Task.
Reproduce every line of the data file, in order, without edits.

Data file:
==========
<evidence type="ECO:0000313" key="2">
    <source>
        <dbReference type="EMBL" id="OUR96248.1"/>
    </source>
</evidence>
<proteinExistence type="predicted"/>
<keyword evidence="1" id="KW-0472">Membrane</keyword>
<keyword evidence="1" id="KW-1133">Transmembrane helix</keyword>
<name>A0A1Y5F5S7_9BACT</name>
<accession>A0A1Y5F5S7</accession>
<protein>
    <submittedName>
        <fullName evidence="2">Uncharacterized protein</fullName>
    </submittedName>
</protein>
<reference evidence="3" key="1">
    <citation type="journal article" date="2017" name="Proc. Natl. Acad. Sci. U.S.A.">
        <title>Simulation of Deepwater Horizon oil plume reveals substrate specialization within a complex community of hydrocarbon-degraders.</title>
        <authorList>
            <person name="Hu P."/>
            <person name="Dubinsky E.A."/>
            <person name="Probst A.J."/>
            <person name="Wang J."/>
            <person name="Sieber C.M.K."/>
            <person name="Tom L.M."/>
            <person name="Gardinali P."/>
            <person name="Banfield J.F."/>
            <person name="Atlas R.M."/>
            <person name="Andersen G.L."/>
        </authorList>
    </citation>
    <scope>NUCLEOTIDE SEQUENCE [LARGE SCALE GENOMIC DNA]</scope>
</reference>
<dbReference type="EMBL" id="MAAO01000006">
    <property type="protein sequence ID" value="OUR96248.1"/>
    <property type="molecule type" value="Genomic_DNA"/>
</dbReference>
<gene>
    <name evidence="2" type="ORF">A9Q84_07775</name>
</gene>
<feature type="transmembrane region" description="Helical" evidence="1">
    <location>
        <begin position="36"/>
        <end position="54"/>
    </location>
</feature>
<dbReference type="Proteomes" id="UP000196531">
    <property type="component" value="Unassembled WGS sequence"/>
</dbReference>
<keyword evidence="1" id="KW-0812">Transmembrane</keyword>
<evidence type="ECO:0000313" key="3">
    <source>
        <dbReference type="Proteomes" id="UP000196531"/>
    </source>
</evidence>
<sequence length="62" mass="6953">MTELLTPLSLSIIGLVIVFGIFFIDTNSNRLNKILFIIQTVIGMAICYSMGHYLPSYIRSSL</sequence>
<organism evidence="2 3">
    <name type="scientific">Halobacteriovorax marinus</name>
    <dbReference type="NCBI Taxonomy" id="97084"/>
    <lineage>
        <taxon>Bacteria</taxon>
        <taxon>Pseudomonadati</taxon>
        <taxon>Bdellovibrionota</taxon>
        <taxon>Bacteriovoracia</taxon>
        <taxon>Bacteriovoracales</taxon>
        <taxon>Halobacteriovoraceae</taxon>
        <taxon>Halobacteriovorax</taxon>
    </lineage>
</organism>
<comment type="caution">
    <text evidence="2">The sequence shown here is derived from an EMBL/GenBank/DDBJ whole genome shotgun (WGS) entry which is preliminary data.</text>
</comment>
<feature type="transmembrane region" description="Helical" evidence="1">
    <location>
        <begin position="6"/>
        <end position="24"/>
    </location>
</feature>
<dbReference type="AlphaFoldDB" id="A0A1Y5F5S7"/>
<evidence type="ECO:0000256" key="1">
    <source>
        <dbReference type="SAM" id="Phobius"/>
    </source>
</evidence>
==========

<evidence type="ECO:0000313" key="2">
    <source>
        <dbReference type="EMBL" id="OUR96248.1"/>
    </source>
</evidence>
<proteinExistence type="predicted"/>
<keyword evidence="1" id="KW-0472">Membrane</keyword>
<keyword evidence="1" id="KW-1133">Transmembrane helix</keyword>
<name>A0A1Y5F5S7_9BACT</name>
<accession>A0A1Y5F5S7</accession>
<protein>
    <submittedName>
        <fullName evidence="2">Uncharacterized protein</fullName>
    </submittedName>
</protein>
<reference evidence="3" key="1">
    <citation type="journal article" date="2017" name="Proc. Natl. Acad. Sci. U.S.A.">
        <title>Simulation of Deepwater Horizon oil plume reveals substrate specialization within a complex community of hydrocarbon-degraders.</title>
        <authorList>
            <person name="Hu P."/>
            <person name="Dubinsky E.A."/>
            <person name="Probst A.J."/>
            <person name="Wang J."/>
            <person name="Sieber C.M.K."/>
            <person name="Tom L.M."/>
            <person name="Gardinali P."/>
            <person name="Banfield J.F."/>
            <person name="Atlas R.M."/>
            <person name="Andersen G.L."/>
        </authorList>
    </citation>
    <scope>NUCLEOTIDE SEQUENCE [LARGE SCALE GENOMIC DNA]</scope>
</reference>
<dbReference type="EMBL" id="MAAO01000006">
    <property type="protein sequence ID" value="OUR96248.1"/>
    <property type="molecule type" value="Genomic_DNA"/>
</dbReference>
<gene>
    <name evidence="2" type="ORF">A9Q84_07775</name>
</gene>
<feature type="transmembrane region" description="Helical" evidence="1">
    <location>
        <begin position="36"/>
        <end position="54"/>
    </location>
</feature>
<dbReference type="Proteomes" id="UP000196531">
    <property type="component" value="Unassembled WGS sequence"/>
</dbReference>
<keyword evidence="1" id="KW-0812">Transmembrane</keyword>
<evidence type="ECO:0000313" key="3">
    <source>
        <dbReference type="Proteomes" id="UP000196531"/>
    </source>
</evidence>
<sequence length="62" mass="6953">MTELLTPLSLSIIGLVIVFGIFFIDTNSNRLNKILFIIQTVIGMAICYSMGHYLPSYIRSSL</sequence>
<organism evidence="2 3">
    <name type="scientific">Halobacteriovorax marinus</name>
    <dbReference type="NCBI Taxonomy" id="97084"/>
    <lineage>
        <taxon>Bacteria</taxon>
        <taxon>Pseudomonadati</taxon>
        <taxon>Bdellovibrionota</taxon>
        <taxon>Bacteriovoracia</taxon>
        <taxon>Bacteriovoracales</taxon>
        <taxon>Halobacteriovoraceae</taxon>
        <taxon>Halobacteriovorax</taxon>
    </lineage>
</organism>
<comment type="caution">
    <text evidence="2">The sequence shown here is derived from an EMBL/GenBank/DDBJ whole genome shotgun (WGS) entry which is preliminary data.</text>
</comment>
<feature type="transmembrane region" description="Helical" evidence="1">
    <location>
        <begin position="6"/>
        <end position="24"/>
    </location>
</feature>
<dbReference type="AlphaFoldDB" id="A0A1Y5F5S7"/>
<evidence type="ECO:0000256" key="1">
    <source>
        <dbReference type="SAM" id="Phobius"/>
    </source>
</evidence>